After introducing myself, I took off my coat, but before I went any further I paused to ask, “Why ashes?  Why here and now?”  For it would seem she would have more important things to tend to in those hours.

Her response?  “It’s Ash Wednesday!”  And cradling her stomach she continued, “I just wanted to start things off right for this baby!”  And so over and over to all those present I made the sign of the cross in ash and repeated the words, ‘Remember that you are dust and to dust you shall return.’  And then we prayed for a safe birth for mother and child before I headed down the hall to carry ashes and prayers to others who were requesting the same since the initial call summoned me.

Now I don’t know if that young woman was speaking out of rote obligation or not.  I do suspect, however, that not many would pause to think of this while they were in active labor.  And yet, life and death do stand hand in hand in delivery rooms as anyone paying attention might tell you.  And yes, it is such times which bring to us the certainty of the gift of life and perhaps, also, the limits of our own power in this life now.  It is such times which remind us that we are called to something more than being for just ourselves alone.  And yes, it is in times such as those when we are called to consider what our lives are for that we would do well to remember that as followers of Jesus, we are called to pick up our crosses as Jesus did.  It is that cross I traced on that young mother’s forehead and on the foreheads of those who love her and who yearn for all good things for her and her baby.  Oh yes, isn’t it always a gift to remember that even while we heed the call to pick up our cross?  Jesus already died on one in our behalf.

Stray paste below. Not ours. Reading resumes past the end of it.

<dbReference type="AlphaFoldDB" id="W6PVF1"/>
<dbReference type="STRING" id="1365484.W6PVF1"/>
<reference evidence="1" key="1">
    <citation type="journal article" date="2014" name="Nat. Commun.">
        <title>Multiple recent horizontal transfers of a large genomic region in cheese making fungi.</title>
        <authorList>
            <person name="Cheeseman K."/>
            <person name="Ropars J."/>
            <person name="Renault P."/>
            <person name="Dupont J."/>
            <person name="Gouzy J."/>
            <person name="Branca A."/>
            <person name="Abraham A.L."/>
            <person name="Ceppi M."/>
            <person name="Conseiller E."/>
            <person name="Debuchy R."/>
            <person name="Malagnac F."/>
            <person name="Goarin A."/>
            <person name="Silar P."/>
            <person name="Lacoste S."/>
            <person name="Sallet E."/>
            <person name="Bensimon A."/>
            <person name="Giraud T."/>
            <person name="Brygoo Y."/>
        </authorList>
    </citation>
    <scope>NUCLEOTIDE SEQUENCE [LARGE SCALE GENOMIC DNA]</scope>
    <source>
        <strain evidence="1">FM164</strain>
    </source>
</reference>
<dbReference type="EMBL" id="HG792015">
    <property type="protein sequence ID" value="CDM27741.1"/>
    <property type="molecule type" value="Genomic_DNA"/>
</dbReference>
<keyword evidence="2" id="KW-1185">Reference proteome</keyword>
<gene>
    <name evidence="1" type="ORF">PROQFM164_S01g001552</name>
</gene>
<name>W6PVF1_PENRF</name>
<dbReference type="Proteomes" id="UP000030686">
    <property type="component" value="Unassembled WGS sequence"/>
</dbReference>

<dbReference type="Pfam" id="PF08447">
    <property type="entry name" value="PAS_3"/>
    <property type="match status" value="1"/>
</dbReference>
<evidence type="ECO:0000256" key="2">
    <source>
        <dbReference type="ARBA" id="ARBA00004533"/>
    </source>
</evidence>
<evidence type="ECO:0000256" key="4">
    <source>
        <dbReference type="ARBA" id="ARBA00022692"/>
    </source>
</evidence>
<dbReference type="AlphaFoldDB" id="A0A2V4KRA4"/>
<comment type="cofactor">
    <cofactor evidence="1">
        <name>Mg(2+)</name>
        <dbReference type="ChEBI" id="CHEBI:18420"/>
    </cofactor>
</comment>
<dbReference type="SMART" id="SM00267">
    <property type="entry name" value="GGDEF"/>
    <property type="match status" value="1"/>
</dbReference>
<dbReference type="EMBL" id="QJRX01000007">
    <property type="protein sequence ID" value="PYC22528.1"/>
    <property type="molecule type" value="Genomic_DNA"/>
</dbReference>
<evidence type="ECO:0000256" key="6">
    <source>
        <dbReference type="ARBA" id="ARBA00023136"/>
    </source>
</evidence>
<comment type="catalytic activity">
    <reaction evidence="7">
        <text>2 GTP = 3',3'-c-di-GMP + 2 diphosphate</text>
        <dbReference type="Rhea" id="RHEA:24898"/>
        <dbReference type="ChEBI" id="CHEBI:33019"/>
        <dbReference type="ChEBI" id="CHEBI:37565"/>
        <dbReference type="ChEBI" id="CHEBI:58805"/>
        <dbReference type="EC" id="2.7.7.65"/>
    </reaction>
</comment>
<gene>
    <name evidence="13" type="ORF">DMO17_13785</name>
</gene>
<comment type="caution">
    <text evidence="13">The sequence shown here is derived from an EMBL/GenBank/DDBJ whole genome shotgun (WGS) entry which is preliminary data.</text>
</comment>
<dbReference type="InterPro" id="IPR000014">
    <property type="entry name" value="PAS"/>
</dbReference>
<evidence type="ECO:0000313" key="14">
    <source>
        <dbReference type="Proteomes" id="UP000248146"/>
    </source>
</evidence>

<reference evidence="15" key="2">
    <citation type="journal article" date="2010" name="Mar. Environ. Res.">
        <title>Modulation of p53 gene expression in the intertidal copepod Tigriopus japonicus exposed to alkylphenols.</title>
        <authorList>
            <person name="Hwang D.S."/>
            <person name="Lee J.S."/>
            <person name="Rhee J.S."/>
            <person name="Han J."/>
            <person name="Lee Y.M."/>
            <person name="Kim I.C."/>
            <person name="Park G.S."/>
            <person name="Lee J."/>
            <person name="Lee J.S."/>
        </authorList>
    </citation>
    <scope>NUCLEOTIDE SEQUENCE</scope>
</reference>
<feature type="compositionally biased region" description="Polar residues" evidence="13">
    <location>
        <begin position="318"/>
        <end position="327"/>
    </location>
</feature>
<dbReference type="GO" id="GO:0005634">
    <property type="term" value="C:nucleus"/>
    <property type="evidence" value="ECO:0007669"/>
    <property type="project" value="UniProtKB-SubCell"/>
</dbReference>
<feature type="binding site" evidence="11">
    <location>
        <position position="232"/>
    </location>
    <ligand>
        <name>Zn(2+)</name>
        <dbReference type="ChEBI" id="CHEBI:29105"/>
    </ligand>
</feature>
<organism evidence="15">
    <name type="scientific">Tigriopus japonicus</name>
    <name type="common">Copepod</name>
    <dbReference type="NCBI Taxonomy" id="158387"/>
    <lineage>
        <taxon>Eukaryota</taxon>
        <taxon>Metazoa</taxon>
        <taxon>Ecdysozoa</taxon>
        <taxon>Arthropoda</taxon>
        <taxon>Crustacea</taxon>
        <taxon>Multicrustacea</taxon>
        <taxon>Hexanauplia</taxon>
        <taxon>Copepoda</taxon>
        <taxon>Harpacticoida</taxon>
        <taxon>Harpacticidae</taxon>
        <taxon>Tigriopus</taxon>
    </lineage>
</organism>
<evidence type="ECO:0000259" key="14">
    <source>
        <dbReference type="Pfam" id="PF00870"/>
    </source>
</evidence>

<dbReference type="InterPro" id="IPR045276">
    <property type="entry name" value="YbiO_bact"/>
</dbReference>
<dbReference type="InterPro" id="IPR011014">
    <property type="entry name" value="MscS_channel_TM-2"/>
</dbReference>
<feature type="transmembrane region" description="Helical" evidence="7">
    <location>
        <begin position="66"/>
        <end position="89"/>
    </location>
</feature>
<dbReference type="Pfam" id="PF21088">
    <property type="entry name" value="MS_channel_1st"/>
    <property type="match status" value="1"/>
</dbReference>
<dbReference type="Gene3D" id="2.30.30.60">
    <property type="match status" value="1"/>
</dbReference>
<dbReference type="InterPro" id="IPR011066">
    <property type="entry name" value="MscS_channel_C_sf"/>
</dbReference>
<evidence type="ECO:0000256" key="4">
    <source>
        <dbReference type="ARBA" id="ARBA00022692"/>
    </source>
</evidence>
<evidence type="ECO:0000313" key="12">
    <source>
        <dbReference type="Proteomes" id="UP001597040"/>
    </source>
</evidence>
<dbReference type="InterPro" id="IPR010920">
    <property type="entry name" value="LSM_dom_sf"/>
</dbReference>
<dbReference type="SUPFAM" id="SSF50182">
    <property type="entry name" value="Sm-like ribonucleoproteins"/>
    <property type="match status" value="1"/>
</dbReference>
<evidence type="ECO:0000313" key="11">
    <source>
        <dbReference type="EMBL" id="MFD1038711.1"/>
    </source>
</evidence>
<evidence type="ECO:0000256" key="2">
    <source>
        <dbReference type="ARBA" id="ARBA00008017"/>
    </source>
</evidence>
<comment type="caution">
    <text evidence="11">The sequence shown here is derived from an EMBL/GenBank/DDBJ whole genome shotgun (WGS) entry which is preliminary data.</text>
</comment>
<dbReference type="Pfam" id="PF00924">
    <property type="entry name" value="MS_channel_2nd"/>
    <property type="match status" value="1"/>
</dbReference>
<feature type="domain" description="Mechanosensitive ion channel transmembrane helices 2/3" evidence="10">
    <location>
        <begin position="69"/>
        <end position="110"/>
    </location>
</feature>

It is several days later now and this much I know for sure. That young mother and dad have already begun to learn what it is to ‘die’ for the sake of another as they love that little girl they have by now brought home.

For this I do believe. The dying Jesus calls us to can be made up of big actions and small ones, too. For many of us, this ‘dying’ may be experienced much more in the mundane day to day as we heed that call and choose to be and do for others.  As much as anything else:

  • It may be in the listening rather than speaking first;
  • It may be in the meal prepared and shared;
  • It may be in the snow shoveled for a neighbor, the lawn raked for a friend, the cookies baked and delivered to someone whose day it will brighten;
  • It may be in the hospital call made, the funeral visitation line endured, or the repetitive conversation shared with someone suffering from dementia when you can think of a thousand seemingly more rewarding other obligations calling your name;
And yes, it may be in something as small as my remembering to take the time to spread salt on my back steps and driveway so that my 84-year-old mother won’t slip and fall.  No, she most likely will never again ride a bicycle, but she still likes to get out and my call now is to do what I can to keep her safe, as she has always done for me.  
For some of us, some of the time, picking up the cross Jesus calls us to now will be huge.  It may come once in a memorable and permanent way.  And for many of us, much of the time, those crosses which we pick up for the sake of others won’t seem so big. Although even those may well be more meaningful, more significant than we first believe.  Indeed, in the end, maybe the important question to be answered is not ‘How and when will I die?’ but “How shall I die in my living every day?’
  • How do you hear Jesus’ call to ‘pick up your cross?’  Does the dying happen only once or does it happen over and over again or both?
  • What might it mean for you to ‘pay attention to ultimate matters’ in the life you are called to live today?  How might that lead to ‘picking up your cross?’
  • How would you have reacted had you been summoned to the Maternity Ward with ashes?  Would you have have been surprised?  Why or why not?
  • There is hardly a discernible difference between the question, “How will I die?” and “How shall I die?”  Even so, it seems to me that one is about ‘fact’ and the other is about intention. What difference does the phrasing of that question make for your?